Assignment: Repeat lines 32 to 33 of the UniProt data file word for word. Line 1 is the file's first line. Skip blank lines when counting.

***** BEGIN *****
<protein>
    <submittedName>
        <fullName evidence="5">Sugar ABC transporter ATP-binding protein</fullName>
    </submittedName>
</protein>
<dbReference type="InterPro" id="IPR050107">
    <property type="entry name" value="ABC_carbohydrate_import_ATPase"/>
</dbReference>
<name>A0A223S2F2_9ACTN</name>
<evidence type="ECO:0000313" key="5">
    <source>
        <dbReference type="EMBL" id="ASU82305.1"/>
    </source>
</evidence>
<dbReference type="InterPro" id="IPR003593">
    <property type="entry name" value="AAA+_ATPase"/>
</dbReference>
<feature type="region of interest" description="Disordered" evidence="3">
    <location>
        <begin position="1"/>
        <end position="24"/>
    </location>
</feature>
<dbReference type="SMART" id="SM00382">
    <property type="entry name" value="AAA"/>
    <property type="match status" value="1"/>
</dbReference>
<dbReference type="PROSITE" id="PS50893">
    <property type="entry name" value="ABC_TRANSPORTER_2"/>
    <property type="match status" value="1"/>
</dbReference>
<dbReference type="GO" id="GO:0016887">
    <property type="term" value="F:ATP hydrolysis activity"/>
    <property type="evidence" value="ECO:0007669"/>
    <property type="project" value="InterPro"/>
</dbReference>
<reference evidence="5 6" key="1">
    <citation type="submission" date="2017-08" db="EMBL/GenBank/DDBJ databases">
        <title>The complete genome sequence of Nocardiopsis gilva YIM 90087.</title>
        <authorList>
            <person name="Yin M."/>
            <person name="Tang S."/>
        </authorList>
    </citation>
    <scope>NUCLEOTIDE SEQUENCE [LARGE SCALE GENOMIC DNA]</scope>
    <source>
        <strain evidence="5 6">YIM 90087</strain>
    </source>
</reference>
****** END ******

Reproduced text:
<dbReference type="GO" id="GO:0016887">
    <property type="term" value="F:ATP hydrolysis activity"/>